If you’ve noticed your Japanese colleagues looking grumpier than usual and making pointed remarks about the amount of money overseas offices soak up, you may need to be aware that it’s not just the heat and the typhoons getting to them, but the fact that despite Prime Minister Abe’s push, some companies are still cutting salaries – and employee numbers are shrinking. The summer bonus season, which will have been added to their monthly pay cheque in June or July, may have reminded them that their salaries have not increased much in real terms over all for some years, but they are supposed to be grateful they have a secure job, with bonuses, benefits and a pension.
It’s surprising to see who tops the list in Toyo Keizai’s ranking of companies who have had the biggest reductions in pay and number of employees over the past five years – trading company Mitsui Bussan is at #1. Toyo Keizai reckons this is because their business was badly hit by falling resource prices over the past few years. Although average annual income at Mitsui is high – around Y12.3m (US$111,000), it has dropped by Y1.48m compared to five years’ ago. The number of employees has also fallen by 201 to 5,971. Sumitomo Corporation, another major trading company is at #9 – average income falling Y1.255m but personnel numbers only falling by 23. Mitsubishi Corporation is at #78 – total average income has fallen by around Y260,000, and numbers of staff have dropped by 579 to 5,217.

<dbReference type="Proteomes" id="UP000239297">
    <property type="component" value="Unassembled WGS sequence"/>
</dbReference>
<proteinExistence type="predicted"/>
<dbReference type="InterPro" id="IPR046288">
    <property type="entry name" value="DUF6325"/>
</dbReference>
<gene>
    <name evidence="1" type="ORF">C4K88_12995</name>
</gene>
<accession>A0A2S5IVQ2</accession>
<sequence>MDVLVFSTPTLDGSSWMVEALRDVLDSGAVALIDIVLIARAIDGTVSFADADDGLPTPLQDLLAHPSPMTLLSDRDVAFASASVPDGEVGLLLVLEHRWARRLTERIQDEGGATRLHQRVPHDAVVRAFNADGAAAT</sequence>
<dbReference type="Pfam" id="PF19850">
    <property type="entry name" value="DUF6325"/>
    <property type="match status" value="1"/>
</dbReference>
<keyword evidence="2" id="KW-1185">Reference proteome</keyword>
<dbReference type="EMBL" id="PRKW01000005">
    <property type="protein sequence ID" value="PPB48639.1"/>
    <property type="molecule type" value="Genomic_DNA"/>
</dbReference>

As you might expect, given its recent problems and selling off of businesses, Toshiba is in the top rankings, at #15, having reduced the number of employees by 4,401, to 32,353, with average income falling by Y880,000. Similarly Sharp has also reduced total average income by around Y600,000 and cut staff at almost double the rate of Toshiba, by 8,175, to 13,363. Sony has reduced staff even more, by 10,391 to 6,185, and total average income has fallen by Y410,000.
Eisai, the pharmaceuticals company, is at #23, having cut its staff by 938, to 3,246 and average income falling Y710,000. There has been no obvious negative issues for Eisai over the past five years, so maybe this is the work of the CFO, Ryohei Yanagi, trying to keep ROE above 8%, as we previously blogged.
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